- Nigeria’s government through the Bureau for Public Enterprise (BPE) has announced that the absence of audited accounts for Nitel and Mtel will hold back the privatisation body in its bid to move forward in the privatisation process.
- Wireless mobile communications company Motorola has appointed a new distributing agent for the Eastern African region. New Edge Solutions Limited (NESL) will distribute Motorola products to nine countries in the region as the company seeks to increase its market share currently threatened by stiff competition.
* Mukela Muyunda has been appointed as the managing director of ZAMTEL effective December 9, 2008.
* INVESTING IN ICT SECTOR IN EMERGING MARKETS
11-12 December 2008, London, UK
Organised by the CTO, the conference aims at emerging Markets in Asia, Africa and the Americas present unique opportunities for Telecommunications and ICT Firms, but also Banks, Infrastructure Providers, Private Equity Firms, Technology and Solution Providers, Legal Advisors and other Financial Intermediaries to enhance their business development goals and succeed where the market is.
* REVENUE ASSURANCE FOR HIGH GROWTH MARKETS
18th-21st January Mövenpick Hotel, Dubai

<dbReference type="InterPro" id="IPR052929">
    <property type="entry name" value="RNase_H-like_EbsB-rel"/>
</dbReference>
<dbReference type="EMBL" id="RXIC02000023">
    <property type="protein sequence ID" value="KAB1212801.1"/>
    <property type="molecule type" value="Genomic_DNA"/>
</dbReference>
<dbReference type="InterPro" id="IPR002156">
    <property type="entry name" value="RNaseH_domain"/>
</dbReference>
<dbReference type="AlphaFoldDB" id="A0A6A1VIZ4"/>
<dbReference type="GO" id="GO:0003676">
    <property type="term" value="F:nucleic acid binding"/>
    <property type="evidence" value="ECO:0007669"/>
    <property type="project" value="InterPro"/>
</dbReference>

* TELECOM FINANCE 2009
27th – 29th January 2009, Renaissance Chancery Court Hotel, London, UK
Now in its fourth year, the TelecomFinance 2009 Conference and Awards Dinner will gather an exclusive group of the global telecom industry’s leading decision makers and visionaries to debate the challenges and opportunities we face in 2009.
* CALL FOR PAPERS FOR WORLD e-ID 2009 CONFERENCE
WORLD e-ID 2009 aims to be an ideal opportunity to share visions, see new perspectives and opportunities based on new application standard such as ISO 18013, CEN TC 224, ISO 24727, BIG ePass/EAC, BIG eRP/BAC&EAC and new technologies, identify new programs on national and international level and show lessons learned from implementations and projects running.
The submission deadline is March 13th 2009.
All detailed information including the list of topics, the submission procedure available at:
* mcel and Aircom - Mozambique
Independent network planning and optimisation consultancy Aircom International has announced that it is working with Mozambique operator mcel to support the update of mcel's planning tools for 2G and 3G networks. In a deal worth US$1 million mcel will use Aircom's network planning and optimisation tools Asset and Optima to plan and manage its new 3G UMTS network, which is currently being deployed.